So I ran uptown with my camera on a very cold New York city winter night to get a few pix of his dudeness. The man was so cool and obliging. The Dude abides. 'Nuff said.

Jeff Bridges, NYC January 2010


Where I was at: 11.14.09 Clic Gallery NYC

Billy Name, NYC November 2009

Did you read the incredible story in this weekend's NY Times about the amazing Warhol Factory photographer Billy Name? How his valuable negatives have gone missing for years now in a maze of photography agents, art dealers, and unnamed sources? I'm not even going to try to explain this ongoing tale of shady art business shenanigans. You've got to read it yourself here. Sadly there are echoes of the tale of lost Diane Arbus prints dramatized last year so well in Hubert's Freaks by Gregory Gibson. Pray for the quick return of this holy grail.

I shot this photo of Billy Name at the November opening for the not to be missed exhibition - Bande A Part: New York Underground 60's 70's 80's on right now at the Clic Gallery 424 Broome Street in Soho NYC. It's only up one more week - extended until January 17th - so hurry up and get down there. There's so many good photographs by Roberta Bayley, Leee Black Childers, Marcia Resnick, Danny Fields, Bobby Grossman, Anton Perich, Stephanie Cherinikowski, Billy Name.  And yeah I know, I'm in the show too, so this is a bit of self-promotion.

And what if you're not in NYC this week? Well then get online and order the exhibition catalog of the same name published this past fall by GINGKO Press. You won't regret it. Cover photograph by the great Billy Name.


Where I was at: Bowery Ballroom 12.30.09

so here's the setlist from Patti Smith's Bowery Ballroom show on her birthday - December 30th, 2009 - the lucky recipient kindly held it up for my camera. The show was excellent, as expected. Right out of the box with 'Land', 'Ask the Angels', and 'Privilege'. A ton of well chosen cover songs too. Michael Jackson's 'Billie Jean', George Harrison's 'Within You Without You', Buddy Holly's 'Not Fade Away.' The band with Lenny singing (minus Patti) did two Jim Carroll songs including a knockout 'People Who Died.'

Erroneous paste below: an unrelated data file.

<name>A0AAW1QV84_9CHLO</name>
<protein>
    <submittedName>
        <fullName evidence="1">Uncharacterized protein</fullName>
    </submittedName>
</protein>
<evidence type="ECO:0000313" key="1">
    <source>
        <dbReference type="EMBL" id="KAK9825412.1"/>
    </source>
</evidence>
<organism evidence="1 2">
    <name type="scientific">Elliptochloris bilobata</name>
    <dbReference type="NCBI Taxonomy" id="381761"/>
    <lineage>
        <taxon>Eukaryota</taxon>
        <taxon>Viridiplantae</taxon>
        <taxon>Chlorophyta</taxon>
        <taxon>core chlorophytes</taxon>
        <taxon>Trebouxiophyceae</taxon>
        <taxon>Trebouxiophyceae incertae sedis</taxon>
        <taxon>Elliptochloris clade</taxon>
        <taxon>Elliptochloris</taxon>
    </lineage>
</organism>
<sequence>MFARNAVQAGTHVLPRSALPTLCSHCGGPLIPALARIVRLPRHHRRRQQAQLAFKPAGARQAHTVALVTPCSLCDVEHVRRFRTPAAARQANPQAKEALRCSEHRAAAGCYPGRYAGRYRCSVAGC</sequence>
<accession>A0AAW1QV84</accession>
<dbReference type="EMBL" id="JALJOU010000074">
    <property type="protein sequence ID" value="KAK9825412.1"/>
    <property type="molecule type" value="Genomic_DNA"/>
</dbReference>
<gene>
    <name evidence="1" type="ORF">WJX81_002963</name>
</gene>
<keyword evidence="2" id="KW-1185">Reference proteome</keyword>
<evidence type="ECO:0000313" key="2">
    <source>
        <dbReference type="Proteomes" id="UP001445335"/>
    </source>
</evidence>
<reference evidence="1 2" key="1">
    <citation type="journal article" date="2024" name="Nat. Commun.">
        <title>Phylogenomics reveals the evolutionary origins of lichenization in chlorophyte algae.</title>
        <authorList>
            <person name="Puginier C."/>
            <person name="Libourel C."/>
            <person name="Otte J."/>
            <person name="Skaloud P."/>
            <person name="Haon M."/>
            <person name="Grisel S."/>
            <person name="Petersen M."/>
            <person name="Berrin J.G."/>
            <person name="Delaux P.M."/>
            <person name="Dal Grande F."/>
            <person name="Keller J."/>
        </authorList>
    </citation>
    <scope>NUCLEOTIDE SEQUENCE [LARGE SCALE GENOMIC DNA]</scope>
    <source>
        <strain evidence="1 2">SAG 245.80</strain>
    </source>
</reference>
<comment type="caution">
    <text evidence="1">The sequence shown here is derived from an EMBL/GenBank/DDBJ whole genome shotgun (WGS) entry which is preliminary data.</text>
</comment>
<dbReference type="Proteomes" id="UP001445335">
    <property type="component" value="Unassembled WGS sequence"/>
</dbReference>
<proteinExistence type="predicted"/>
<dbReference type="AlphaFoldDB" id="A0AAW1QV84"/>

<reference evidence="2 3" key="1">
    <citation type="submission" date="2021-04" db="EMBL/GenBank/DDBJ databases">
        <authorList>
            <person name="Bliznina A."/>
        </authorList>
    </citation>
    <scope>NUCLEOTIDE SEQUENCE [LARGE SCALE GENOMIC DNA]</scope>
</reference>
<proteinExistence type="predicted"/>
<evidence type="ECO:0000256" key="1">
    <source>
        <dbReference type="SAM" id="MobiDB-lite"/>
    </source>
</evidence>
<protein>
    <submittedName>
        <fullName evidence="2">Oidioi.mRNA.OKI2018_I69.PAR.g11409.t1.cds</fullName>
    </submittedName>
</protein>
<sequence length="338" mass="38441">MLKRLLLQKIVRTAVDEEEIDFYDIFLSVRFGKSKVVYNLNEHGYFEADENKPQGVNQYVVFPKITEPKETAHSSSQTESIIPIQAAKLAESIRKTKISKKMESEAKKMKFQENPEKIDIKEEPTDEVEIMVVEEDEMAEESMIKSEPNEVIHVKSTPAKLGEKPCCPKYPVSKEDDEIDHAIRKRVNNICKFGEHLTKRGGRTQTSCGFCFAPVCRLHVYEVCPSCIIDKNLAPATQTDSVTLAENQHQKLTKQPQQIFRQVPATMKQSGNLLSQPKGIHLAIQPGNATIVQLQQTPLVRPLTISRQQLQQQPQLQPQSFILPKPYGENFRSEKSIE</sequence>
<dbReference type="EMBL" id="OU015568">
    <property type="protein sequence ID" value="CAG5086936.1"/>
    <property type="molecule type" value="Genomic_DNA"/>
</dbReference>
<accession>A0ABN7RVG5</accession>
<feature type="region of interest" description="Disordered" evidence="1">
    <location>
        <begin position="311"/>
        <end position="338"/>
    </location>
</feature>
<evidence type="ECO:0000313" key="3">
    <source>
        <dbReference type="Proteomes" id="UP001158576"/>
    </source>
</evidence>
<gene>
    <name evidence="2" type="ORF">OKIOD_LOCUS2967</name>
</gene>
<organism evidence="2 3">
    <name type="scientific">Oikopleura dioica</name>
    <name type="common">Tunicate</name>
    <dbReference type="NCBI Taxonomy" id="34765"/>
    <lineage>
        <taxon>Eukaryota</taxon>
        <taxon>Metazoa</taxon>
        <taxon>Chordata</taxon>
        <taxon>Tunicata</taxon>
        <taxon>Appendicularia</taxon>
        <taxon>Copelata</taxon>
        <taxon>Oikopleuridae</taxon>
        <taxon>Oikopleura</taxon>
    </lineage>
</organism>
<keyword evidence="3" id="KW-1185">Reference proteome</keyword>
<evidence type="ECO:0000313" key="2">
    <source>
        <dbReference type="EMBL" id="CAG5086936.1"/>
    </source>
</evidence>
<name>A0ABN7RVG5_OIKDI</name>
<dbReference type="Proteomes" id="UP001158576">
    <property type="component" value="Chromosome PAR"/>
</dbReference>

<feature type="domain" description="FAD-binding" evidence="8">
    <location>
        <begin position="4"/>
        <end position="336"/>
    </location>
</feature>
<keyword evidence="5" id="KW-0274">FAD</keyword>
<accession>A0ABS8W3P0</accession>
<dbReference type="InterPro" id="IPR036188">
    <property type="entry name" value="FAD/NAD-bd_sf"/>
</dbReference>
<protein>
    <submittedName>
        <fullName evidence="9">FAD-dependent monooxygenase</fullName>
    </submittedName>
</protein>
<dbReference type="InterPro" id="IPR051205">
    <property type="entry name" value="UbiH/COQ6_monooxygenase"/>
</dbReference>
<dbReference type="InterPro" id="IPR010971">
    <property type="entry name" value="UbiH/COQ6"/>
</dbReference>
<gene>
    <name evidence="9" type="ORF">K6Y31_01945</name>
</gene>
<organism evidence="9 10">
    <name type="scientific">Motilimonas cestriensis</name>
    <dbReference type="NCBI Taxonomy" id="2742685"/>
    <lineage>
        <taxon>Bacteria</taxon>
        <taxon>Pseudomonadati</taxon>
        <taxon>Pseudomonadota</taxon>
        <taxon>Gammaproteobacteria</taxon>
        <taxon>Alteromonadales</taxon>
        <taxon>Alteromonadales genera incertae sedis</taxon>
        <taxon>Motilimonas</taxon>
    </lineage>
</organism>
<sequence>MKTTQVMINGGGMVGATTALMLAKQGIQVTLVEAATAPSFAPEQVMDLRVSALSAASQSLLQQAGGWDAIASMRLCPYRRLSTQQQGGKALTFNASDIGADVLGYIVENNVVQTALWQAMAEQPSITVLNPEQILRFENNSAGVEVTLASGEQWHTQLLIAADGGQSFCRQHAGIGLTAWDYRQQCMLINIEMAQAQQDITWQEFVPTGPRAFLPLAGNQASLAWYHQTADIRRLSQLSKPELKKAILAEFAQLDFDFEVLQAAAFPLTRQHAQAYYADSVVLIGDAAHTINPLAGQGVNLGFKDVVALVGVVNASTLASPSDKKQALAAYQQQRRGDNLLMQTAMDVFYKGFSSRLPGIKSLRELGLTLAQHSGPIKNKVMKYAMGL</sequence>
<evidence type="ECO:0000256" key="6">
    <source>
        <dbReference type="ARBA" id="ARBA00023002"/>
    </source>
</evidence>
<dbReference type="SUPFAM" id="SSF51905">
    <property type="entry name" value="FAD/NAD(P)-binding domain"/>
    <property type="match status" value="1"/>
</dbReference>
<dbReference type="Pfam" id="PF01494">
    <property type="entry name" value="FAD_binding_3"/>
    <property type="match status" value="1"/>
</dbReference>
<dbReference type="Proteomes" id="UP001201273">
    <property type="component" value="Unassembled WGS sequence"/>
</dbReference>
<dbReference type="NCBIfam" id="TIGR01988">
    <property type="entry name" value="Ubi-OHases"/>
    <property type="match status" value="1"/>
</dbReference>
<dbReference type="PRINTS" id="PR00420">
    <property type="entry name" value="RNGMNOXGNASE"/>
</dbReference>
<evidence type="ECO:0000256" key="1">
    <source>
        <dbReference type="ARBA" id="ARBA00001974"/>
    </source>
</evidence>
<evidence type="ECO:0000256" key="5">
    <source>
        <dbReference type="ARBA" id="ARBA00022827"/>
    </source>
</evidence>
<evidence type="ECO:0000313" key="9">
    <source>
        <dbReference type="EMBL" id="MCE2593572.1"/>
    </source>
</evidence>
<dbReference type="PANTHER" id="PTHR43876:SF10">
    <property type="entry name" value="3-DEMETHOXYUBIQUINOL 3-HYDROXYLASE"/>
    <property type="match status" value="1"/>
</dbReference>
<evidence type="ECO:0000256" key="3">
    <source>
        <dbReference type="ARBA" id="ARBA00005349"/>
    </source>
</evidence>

Patti's always been great over the years with her choice of live cover songs. Like a good DJ, she always seems to pull them right out of a hat. Back in the day, one of my favorites was her cover of Debby 'Boone's You Light Up My Life', which I excerpt below from - really - Kids Are People Too.  I can't overestimate the impact at the time of the ironic crossover beauty of a NYC punk poet singing a top 40 megahit by Pat Boone's daughter (I remember her at a record store signing in Times Square telling all her fans not to waste money on the album - "buy the single").

But her best cover song at this year's show was her encore - Patti and the band doing the O'Jays 'Love Train'. Such a feelgood song - I still can't get it out of my head. And so. as much for myself as everyone else, I provide a link to the O'Jays doing Love Train on Letterman (search out the Soul Train Line Dance version from 1973 yourself).

Also for your viewing pleasure, a few choice pix of Patti onstage at the Bowery Ballroom.  "People round the world, join in..."